Once it reaches some type of severe state, which is almost impossible because of the tactics employed to silence, take fyi attacks as an example, yes I could have written 500 to 5000 words to make the truth seem more loving because it is not easy to correct without it seeming harsh in this format, even so people are being exploited whether they know it or not. Maybe it’s loving to point out some of these things to them and those participating in it, we can all learn right?

    The things going on in evangelicalism is effecting the entire body of Christ even in the LMS and eventually maybe MLD will recognize it, so it’s not just a SD or even a CC issue, Steve said it was an example for other CC’s, that could effect many.

    If the CC apologist wanted to call for more transparency and church succession plans perhaps he could have said that without using Horizon as the example for the reasons already stated plus others.

    I would have written sooner, not just to run off other posters, but had some baby seals to club and work on a church web sight for MLD to critique, Not.

  136. Q says:


    You bring up a good point, nepotism in the church seems to be a problem when more qualified people are over looked for various reasons e.g, control, money, security and the church is treated as a family franchise like they are from the family of Aaron.

    There is another side also, sometimes it seems children take over ministries and they are not qualified or even interested until they realize what a good gig it is and get the call, some reportedly pulling in .5 to over a 1 million a year plus corporate benefits, and teaching and practicing some real unbiblical stuff.

    Should this be pointed out?

  137. Q says:

    On the Progressive Christianity article –

    I thought a Progressive was someone that thought the scriptures may or may not be inerrant but not necessarily relevant for today (the 21st century) and could be very inclusive to new ideas e.g., gays, woman in leadership positions (progress) and social issues are very important, basically pragmatism.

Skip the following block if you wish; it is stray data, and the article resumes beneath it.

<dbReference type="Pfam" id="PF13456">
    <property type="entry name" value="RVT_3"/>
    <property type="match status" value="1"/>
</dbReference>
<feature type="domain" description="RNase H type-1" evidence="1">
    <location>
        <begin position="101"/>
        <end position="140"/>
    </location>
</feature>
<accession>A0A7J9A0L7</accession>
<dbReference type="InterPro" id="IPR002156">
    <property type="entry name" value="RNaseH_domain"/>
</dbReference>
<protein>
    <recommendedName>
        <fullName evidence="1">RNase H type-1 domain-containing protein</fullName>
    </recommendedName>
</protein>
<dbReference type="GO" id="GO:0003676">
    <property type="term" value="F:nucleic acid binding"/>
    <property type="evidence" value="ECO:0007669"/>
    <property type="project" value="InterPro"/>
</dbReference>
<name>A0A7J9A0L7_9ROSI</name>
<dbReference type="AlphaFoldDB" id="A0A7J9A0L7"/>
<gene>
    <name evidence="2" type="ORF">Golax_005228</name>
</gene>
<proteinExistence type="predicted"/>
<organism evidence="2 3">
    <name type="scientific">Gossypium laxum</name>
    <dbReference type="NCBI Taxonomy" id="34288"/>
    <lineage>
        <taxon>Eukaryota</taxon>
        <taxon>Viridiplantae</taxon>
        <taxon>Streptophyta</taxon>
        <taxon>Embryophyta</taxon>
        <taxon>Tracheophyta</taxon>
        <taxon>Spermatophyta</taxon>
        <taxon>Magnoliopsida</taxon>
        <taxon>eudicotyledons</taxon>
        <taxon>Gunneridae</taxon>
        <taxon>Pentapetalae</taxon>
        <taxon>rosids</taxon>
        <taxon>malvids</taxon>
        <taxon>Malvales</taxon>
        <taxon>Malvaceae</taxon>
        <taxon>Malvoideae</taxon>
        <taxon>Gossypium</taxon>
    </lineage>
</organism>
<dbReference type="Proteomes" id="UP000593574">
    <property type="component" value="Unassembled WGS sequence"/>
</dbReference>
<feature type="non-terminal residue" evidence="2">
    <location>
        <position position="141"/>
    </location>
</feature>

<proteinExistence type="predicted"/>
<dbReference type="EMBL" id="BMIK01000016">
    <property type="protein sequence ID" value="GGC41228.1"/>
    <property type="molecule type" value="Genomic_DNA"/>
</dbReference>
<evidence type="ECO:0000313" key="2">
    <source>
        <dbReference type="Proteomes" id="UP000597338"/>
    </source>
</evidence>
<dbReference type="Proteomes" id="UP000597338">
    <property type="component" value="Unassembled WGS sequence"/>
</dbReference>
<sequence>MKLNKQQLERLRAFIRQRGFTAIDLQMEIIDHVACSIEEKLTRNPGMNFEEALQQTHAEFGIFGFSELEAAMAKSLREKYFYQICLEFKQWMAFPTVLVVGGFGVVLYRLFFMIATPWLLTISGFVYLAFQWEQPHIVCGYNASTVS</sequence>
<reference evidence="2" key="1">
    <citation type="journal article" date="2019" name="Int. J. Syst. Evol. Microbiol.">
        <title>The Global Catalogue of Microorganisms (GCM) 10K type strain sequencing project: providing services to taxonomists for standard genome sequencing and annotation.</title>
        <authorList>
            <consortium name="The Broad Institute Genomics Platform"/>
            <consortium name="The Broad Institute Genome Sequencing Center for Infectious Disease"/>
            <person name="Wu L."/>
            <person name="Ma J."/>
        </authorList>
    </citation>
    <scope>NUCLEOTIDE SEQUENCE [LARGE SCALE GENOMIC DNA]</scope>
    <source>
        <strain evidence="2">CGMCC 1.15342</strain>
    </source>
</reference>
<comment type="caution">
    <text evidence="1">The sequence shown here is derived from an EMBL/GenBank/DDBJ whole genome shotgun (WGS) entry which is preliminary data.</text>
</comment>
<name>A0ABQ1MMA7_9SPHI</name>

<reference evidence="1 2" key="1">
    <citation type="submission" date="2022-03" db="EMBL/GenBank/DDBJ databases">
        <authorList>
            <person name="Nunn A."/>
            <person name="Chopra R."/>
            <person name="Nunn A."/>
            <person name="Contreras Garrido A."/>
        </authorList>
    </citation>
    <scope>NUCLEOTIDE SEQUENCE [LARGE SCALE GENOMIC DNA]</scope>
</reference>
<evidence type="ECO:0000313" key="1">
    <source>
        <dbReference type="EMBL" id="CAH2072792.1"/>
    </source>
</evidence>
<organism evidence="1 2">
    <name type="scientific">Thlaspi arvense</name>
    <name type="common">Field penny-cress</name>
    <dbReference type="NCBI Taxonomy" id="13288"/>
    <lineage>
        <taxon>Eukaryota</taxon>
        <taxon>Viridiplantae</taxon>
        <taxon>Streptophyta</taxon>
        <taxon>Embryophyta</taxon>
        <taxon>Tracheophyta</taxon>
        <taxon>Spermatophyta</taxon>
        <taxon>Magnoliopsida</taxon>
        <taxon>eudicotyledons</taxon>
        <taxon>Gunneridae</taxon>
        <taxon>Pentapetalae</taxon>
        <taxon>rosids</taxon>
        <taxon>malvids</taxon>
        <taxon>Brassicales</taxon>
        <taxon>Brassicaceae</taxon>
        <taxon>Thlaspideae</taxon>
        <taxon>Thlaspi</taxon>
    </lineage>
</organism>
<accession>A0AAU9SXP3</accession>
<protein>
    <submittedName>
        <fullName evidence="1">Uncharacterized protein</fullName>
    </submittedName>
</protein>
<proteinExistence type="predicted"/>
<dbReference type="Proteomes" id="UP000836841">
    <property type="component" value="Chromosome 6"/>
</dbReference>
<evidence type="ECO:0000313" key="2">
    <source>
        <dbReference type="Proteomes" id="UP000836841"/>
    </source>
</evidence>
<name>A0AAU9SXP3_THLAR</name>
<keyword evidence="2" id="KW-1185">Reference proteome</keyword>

Whereas a Liberal did not believe in inerrancy or at least some large portions of scripture.

    As opposed to an Evangelical who believed in inerrancy and scripture was the final authority on faith and practice.

    And Fundamentals basically the same as an evangelical but practices a stricter separation doctrine.

    Is there any metric or fundamentals to being a Christian or is any profession enough?

  138. Paige says:

    Steve Wright #96 I loved reading about your son and his commitment to the church. Thank you for sharing that profile.

  139. Steve Wright says:

    Thank you, Paige! Feel free to facebook friend me if you desire…that’s where I “brag” on him typically. 🙂

  140. Horizon Member says:

    I’m a member of Horizon and want to share with you that I am very excited about the stated transition we are going through. We know there are folks who are crushed about pastor Mike’s pulpit announcement. We are grateful for pastor Mike’s years of hard work. Because of him, MANY men and women internationally have had ministry opportunity doors open wide for them to walk through (think church plants, para-church ministries, orphanages, radio programs etc.). This can be said for many other pastors/leaders (re: providing ministry opportunities) but I’m talking about my church . Pastor Mike is a leader of leaders. Maybe in the early years of Horizon (I was not around then) he was around the congregation more? But it appears that he teaches most Sundays and is out doing conferences or behind the scene ministry helping people and pouring into others during the week. He isn’t around for the Horizon sheep anymore. Just an observance. He has a team of people who are around for the sheep.

    This is where Philip has been flourishing. He is there at the services and during the week. He is available to the people locally. He and his wife are part of people’s lives. They are connected. He knows the Horizon congregation. He genuinely loves our congregation. You can see it. Mike knows this and has acknowledged it from the pulpit.
    My church friends and I are so grateful our church still being taught the bible. People are being saved. People are being discipled. Yes, it does look different at Horizon then how “it used to be”. There are new people who are being given chances to serve and try new things. People’s lives are changing positively.

    Just wanted to share. I have no complaining to do about pastor Mike changing his role, stepping aside, or whatever. I know he will continue to do amazing things and have wonderful opportunities. Leader of leaders. It completely makes sense he is changing his role.